Disclaimer: I am not a medical professional. This post is based on research done by myself and my personal experiences with Postpartum Depression. Please seek medical attention if you are overwhelmed.
Let’s start by getting the statistics out there. There’s nothing worse than the feeling of getting reduced to a number so let’s get that part out of the way.
While 70% – 80% of women experience Baby Blues only 10% – 15% of women suffer with Postpartum Depression. So what’s the difference?
For starters, Baby Blues have an onset within 5 days while Postpartum Depression on the other hand can develop within 6-12 weeks of delivery. That being said, Postpartum Depression can also develop well into the first year after childbirth.
After seeing these symptoms you can be left feeling confused, overwhelmed, and worried. I mean, some of the symptoms are in both categories – right? There’s one more major difference. After giving birth your body’s hormones need a chance to get back to prepregnancy levels. Therefore, Baby Blues can last for about two weeks after giving birth. Mood swings such as depressed mood, sadness, iritabiliy, and anxiety are all common after childbirth (remember 70% – 80% of women experience Baby Blues).
What if the symptoms don’t go away?
If the symptoms don’t go away or get worse it’s a strong sign that you or a loved one may be suffering Postpartum Depression. Remember, Postpartum Depression can show up as late as a year after giving birth. Most OB offices have a followup appointment around 6 weeks after delivery and administer a test for Postpartum Depression. If you or a loved one is experiencing symptoms of Postpartum Depression it is important to seek medical attention and go under a physicians care.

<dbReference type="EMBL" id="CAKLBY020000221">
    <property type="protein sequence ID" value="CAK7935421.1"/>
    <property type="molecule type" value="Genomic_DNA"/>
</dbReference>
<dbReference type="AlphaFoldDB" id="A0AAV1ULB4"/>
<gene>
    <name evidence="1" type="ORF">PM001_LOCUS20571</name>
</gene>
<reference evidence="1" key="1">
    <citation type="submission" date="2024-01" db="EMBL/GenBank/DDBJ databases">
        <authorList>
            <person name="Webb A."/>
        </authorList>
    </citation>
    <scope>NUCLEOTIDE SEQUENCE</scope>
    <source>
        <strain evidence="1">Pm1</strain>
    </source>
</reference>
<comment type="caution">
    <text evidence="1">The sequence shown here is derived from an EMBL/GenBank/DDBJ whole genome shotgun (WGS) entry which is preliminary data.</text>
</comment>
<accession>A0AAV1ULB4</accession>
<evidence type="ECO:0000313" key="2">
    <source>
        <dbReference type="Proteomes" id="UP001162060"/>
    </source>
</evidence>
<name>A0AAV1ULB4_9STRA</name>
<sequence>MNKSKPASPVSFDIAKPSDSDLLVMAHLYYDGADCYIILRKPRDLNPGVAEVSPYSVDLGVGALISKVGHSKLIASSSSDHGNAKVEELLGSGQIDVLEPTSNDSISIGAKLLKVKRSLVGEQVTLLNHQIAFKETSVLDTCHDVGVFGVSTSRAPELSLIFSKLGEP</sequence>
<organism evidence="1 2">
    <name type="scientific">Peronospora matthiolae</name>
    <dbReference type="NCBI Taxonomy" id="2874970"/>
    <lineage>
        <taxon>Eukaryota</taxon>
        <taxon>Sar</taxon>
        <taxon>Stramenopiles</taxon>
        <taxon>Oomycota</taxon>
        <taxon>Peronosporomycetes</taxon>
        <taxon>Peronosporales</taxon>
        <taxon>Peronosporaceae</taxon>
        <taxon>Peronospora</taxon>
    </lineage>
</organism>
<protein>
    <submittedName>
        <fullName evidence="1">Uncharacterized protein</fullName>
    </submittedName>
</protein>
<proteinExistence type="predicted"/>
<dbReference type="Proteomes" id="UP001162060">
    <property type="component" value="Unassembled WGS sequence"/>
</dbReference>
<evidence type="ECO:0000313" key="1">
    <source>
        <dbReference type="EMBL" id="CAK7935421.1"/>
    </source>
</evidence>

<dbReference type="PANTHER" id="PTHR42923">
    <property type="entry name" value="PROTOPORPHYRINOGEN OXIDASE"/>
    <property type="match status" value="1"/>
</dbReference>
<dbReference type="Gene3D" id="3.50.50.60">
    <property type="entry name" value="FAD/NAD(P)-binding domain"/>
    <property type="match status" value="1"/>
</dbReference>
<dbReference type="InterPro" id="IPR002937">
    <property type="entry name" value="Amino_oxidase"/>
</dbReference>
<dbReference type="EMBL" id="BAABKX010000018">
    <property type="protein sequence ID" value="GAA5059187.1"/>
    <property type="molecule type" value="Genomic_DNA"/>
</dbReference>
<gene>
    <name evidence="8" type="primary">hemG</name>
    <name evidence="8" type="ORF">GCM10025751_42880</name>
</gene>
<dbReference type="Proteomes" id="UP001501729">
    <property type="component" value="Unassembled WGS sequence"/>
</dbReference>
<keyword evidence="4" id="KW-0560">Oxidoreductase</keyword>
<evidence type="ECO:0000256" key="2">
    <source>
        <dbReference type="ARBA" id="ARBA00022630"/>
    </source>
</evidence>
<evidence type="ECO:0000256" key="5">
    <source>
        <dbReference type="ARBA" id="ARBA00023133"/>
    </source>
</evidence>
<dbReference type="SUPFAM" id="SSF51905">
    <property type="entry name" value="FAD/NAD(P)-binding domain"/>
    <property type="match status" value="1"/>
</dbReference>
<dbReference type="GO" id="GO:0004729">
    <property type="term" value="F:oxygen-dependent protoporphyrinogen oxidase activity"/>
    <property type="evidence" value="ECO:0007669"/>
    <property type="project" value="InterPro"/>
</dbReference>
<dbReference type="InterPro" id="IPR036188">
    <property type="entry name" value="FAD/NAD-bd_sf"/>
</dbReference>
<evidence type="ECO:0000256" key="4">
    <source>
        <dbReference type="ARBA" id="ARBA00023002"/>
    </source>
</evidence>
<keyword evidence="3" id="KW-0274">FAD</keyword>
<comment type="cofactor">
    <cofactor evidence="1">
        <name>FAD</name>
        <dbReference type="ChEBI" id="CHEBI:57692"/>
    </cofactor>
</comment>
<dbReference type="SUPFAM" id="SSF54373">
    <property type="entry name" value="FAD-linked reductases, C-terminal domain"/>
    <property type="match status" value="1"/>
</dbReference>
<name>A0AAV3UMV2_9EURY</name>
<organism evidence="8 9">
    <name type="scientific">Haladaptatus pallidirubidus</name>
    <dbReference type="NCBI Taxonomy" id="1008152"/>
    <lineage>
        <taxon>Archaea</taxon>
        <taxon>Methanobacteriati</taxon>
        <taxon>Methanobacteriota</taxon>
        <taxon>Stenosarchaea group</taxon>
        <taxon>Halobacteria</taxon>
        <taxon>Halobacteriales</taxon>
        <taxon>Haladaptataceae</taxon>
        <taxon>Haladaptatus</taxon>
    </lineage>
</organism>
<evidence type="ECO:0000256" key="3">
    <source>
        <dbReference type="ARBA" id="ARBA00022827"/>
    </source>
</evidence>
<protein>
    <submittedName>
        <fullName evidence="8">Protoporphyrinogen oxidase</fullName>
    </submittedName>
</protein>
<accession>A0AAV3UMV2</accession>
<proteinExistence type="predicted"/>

Postpartum Depression Left Untreated
Postpartum Depression left untreated can be very harmful to the mother and cause family problems and bonding issues with baby.
Women suffering Postpartum Depression often feel as they have failed in some way, but this is simply not true. A lot of women don’t seek help for reasons such as denial or embarrassment. If you or your loved one are experiencing symptoms of Postpartum Depression please seek help. Getting help prevents the situation from getting worse and can lead back to a healthy life.
Tips on getting better:
- Seek medical advice
- Make time for yourself – this may be hard with a newborn depending on how much help you have. While feeding the baby whether breast or bottle, read, write, do something engaging to lift your spirits.
- Eat healthy
- Increase intake of nutrients and vitamins – fish oils promote a healthy brain and B12 promotes a healthy nervous system
- Exercise – you can do this with a newborn. Take the baby for a walk. Down the street, in the park, at the mall, it doesn’t matter. Just get active!
- Stay in touch – It is so easy to isolate yourself from loved ones and friends. Put yourself out there!
- Rest – a very important tip to getting better. Napping when your baby naps is a no-brainer here. Sleep when you can. It is important for your own mental health and your overall well being.
- Communicate with your spouse and family. Educate them on what you’re going through. Let them know that you need support. Most people that haven’t experienced it don’t understand it.